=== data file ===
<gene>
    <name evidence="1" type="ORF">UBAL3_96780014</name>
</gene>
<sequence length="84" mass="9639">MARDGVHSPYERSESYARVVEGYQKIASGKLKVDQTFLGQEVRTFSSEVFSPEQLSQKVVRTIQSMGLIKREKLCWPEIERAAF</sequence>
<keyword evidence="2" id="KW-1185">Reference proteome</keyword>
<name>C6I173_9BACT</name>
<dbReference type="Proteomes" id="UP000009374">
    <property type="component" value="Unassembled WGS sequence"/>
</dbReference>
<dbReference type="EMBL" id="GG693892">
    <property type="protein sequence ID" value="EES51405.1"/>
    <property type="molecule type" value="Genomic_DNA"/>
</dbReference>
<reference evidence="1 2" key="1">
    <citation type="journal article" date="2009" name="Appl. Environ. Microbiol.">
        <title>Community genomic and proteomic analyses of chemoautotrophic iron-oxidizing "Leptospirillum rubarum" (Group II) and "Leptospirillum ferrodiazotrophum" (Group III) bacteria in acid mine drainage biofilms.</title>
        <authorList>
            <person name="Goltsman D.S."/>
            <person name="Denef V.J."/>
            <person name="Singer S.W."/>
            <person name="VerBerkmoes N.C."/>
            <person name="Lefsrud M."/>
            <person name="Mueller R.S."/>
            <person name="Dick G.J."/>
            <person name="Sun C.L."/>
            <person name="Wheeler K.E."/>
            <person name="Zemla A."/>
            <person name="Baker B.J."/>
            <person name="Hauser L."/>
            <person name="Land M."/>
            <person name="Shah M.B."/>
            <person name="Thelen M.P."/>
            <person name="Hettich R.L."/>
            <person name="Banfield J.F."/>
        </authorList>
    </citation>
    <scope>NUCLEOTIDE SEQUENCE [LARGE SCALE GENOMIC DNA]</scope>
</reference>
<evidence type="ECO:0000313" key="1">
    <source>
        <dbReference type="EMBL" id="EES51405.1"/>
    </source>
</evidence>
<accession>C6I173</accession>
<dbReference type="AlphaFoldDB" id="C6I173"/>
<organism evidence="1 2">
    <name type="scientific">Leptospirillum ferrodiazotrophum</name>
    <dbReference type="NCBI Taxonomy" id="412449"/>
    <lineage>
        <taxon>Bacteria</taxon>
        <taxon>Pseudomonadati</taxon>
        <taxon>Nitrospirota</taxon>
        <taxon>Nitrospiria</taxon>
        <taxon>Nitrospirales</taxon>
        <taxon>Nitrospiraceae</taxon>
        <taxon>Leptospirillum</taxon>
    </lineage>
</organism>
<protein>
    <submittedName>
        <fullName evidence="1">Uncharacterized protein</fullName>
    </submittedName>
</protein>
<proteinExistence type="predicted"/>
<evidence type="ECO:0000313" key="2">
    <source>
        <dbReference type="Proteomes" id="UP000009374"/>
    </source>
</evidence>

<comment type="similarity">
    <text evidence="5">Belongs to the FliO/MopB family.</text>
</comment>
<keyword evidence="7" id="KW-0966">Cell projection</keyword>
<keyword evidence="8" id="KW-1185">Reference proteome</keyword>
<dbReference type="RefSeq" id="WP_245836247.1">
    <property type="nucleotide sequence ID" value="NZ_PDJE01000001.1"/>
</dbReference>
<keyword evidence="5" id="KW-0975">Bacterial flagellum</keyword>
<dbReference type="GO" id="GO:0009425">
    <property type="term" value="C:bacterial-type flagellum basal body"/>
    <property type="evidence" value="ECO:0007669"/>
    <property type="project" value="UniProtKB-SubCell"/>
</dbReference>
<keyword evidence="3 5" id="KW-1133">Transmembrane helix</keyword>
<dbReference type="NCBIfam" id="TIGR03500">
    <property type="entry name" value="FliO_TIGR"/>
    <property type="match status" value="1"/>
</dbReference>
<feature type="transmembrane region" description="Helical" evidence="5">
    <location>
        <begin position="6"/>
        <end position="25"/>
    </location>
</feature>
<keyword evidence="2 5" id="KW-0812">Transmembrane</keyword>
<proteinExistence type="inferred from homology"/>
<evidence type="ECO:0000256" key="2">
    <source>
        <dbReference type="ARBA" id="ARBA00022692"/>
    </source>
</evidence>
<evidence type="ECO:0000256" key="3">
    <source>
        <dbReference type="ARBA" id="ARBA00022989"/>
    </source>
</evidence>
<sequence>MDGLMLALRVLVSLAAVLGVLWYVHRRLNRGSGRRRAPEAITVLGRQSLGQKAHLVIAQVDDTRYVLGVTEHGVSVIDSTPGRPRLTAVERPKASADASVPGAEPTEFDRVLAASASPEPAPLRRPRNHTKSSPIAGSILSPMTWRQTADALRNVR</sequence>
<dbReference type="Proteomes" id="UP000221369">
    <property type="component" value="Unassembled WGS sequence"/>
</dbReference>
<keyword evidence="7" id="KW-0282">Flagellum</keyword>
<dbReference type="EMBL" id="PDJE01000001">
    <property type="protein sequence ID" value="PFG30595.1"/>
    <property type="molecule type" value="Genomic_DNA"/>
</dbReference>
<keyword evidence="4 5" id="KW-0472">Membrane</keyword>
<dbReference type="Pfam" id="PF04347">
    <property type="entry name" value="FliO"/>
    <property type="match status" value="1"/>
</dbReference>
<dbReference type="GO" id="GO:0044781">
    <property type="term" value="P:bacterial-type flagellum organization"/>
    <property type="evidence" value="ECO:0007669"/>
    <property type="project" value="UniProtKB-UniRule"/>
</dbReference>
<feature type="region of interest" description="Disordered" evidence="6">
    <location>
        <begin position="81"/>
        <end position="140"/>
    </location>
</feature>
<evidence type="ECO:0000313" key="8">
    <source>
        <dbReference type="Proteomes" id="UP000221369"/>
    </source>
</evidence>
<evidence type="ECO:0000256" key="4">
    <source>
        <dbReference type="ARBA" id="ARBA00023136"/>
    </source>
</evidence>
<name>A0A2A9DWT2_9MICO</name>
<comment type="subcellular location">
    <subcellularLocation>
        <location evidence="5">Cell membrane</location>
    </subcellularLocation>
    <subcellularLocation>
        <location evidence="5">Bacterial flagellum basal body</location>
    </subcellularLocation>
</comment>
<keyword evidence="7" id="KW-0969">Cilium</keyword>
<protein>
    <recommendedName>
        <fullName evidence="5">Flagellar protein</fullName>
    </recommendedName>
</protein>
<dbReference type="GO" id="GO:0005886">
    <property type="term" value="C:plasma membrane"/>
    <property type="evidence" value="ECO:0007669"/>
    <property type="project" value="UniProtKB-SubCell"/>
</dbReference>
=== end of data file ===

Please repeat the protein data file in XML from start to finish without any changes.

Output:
<gene>
    <name evidence="1" type="ORF">UBAL3_96780014</name>
</gene>
<sequence length="84" mass="9639">MARDGVHSPYERSESYARVVEGYQKIASGKLKVDQTFLGQEVRTFSSEVFSPEQLSQKVVRTIQSMGLIKREKLCWPEIERAAF</sequence>
<keyword evidence="2" id="KW-1185">Reference proteome</keyword>
<name>C6I173_9BACT</name>
<dbReference type="Proteomes" id="UP000009374">
    <property type="component" value="Unassembled WGS sequence"/>
</dbReference>
<dbReference type="EMBL" id="GG693892">
    <property type="protein sequence ID" value="EES51405.1"/>
    <property type="molecule type" value="Genomic_DNA"/>
</dbReference>
<reference evidence="1 2" key="1">
    <citation type="journal article" date="2009" name="Appl. Environ. Microbiol.">
        <title>Community genomic and proteomic analyses of chemoautotrophic iron-oxidizing "Leptospirillum rubarum" (Group II) and "Leptospirillum ferrodiazotrophum" (Group III) bacteria in acid mine drainage biofilms.</title>
        <authorList>
            <person name="Goltsman D.S."/>
            <person name="Denef V.J."/>
            <person name="Singer S.W."/>
            <person name="VerBerkmoes N.C."/>
            <person name="Lefsrud M."/>
            <person name="Mueller R.S."/>
            <person name="Dick G.J."/>
            <person name="Sun C.L."/>
            <person name="Wheeler K.E."/>
            <person name="Zemla A."/>
            <person name="Baker B.J."/>
            <person name="Hauser L."/>
            <person name="Land M."/>
            <person name="Shah M.B."/>
            <person name="Thelen M.P."/>
            <person name="Hettich R.L."/>
            <person name="Banfield J.F."/>
        </authorList>
    </citation>
    <scope>NUCLEOTIDE SEQUENCE [LARGE SCALE GENOMIC DNA]</scope>
</reference>
<evidence type="ECO:0000313" key="1">
    <source>
        <dbReference type="EMBL" id="EES51405.1"/>
    </source>
</evidence>
<accession>C6I173</accession>
<dbReference type="AlphaFoldDB" id="C6I173"/>
<organism evidence="1 2">
    <name type="scientific">Leptospirillum ferrodiazotrophum</name>
    <dbReference type="NCBI Taxonomy" id="412449"/>
    <lineage>
        <taxon>Bacteria</taxon>
        <taxon>Pseudomonadati</taxon>
        <taxon>Nitrospirota</taxon>
        <taxon>Nitrospiria</taxon>
        <taxon>Nitrospirales</taxon>
        <taxon>Nitrospiraceae</taxon>
        <taxon>Leptospirillum</taxon>
    </lineage>
</organism>
<protein>
    <submittedName>
        <fullName evidence="1">Uncharacterized protein</fullName>
    </submittedName>
</protein>
<proteinExistence type="predicted"/>
<evidence type="ECO:0000313" key="2">
    <source>
        <dbReference type="Proteomes" id="UP000009374"/>
    </source>
</evidence>

<comment type="similarity">
    <text evidence="5">Belongs to the FliO/MopB family.</text>
</comment>
<keyword evidence="7" id="KW-0966">Cell projection</keyword>
<keyword evidence="8" id="KW-1185">Reference proteome</keyword>
<dbReference type="RefSeq" id="WP_245836247.1">
    <property type="nucleotide sequence ID" value="NZ_PDJE01000001.1"/>
</dbReference>
<keyword evidence="5" id="KW-0975">Bacterial flagellum</keyword>
<dbReference type="GO" id="GO:0009425">
    <property type="term" value="C:bacterial-type flagellum basal body"/>
    <property type="evidence" value="ECO:0007669"/>
    <property type="project" value="UniProtKB-SubCell"/>
</dbReference>
<keyword evidence="3 5" id="KW-1133">Transmembrane helix</keyword>
<dbReference type="NCBIfam" id="TIGR03500">
    <property type="entry name" value="FliO_TIGR"/>
    <property type="match status" value="1"/>
</dbReference>
<feature type="transmembrane region" description="Helical" evidence="5">
    <location>
        <begin position="6"/>
        <end position="25"/>
    </location>
</feature>
<keyword evidence="2 5" id="KW-0812">Transmembrane</keyword>
<proteinExistence type="inferred from homology"/>
<evidence type="ECO:0000256" key="2">
    <source>
        <dbReference type="ARBA" id="ARBA00022692"/>
    </source>
</evidence>
<evidence type="ECO:0000256" key="3">
    <source>
        <dbReference type="ARBA" id="ARBA00022989"/>
    </source>
</evidence>
<sequence>MDGLMLALRVLVSLAAVLGVLWYVHRRLNRGSGRRRAPEAITVLGRQSLGQKAHLVIAQVDDTRYVLGVTEHGVSVIDSTPGRPRLTAVERPKASADASVPGAEPTEFDRVLAASASPEPAPLRRPRNHTKSSPIAGSILSPMTWRQTADALRNVR</sequence>
<dbReference type="Proteomes" id="UP000221369">
    <property type="component" value="Unassembled WGS sequence"/>
</dbReference>
<keyword evidence="7" id="KW-0282">Flagellum</keyword>
<dbReference type="EMBL" id="PDJE01000001">
    <property type="protein sequence ID" value="PFG30595.1"/>
    <property type="molecule type" value="Genomic_DNA"/>
</dbReference>
<keyword evidence="4 5" id="KW-0472">Membrane</keyword>
<dbReference type="Pfam" id="PF04347">
    <property type="entry name" value="FliO"/>
    <property type="match status" value="1"/>
</dbReference>
<dbReference type="GO" id="GO:0044781">
    <property type="term" value="P:bacterial-type flagellum organization"/>
    <property type="evidence" value="ECO:0007669"/>
    <property type="project" value="UniProtKB-UniRule"/>
</dbReference>
<feature type="region of interest" description="Disordered" evidence="6">
    <location>
        <begin position="81"/>
        <end position="140"/>
    </location>
</feature>
<evidence type="ECO:0000313" key="8">
    <source>
        <dbReference type="Proteomes" id="UP000221369"/>
    </source>
</evidence>
<evidence type="ECO:0000256" key="4">
    <source>
        <dbReference type="ARBA" id="ARBA00023136"/>
    </source>
</evidence>
<name>A0A2A9DWT2_9MICO</name>
<comment type="subcellular location">
    <subcellularLocation>
        <location evidence="5">Cell membrane</location>
    </subcellularLocation>
    <subcellularLocation>
        <location evidence="5">Bacterial flagellum basal body</location>
    </subcellularLocation>
</comment>
<keyword evidence="7" id="KW-0969">Cilium</keyword>
<protein>
    <recommendedName>
        <fullName evidence="5">Flagellar protein</fullName>
    </recommendedName>
</protein>
<dbReference type="GO" id="GO:0005886">
    <property type="term" value="C:plasma membrane"/>
    <property type="evidence" value="ECO:0007669"/>
    <property type="project" value="UniProtKB-SubCell"/>
</dbReference>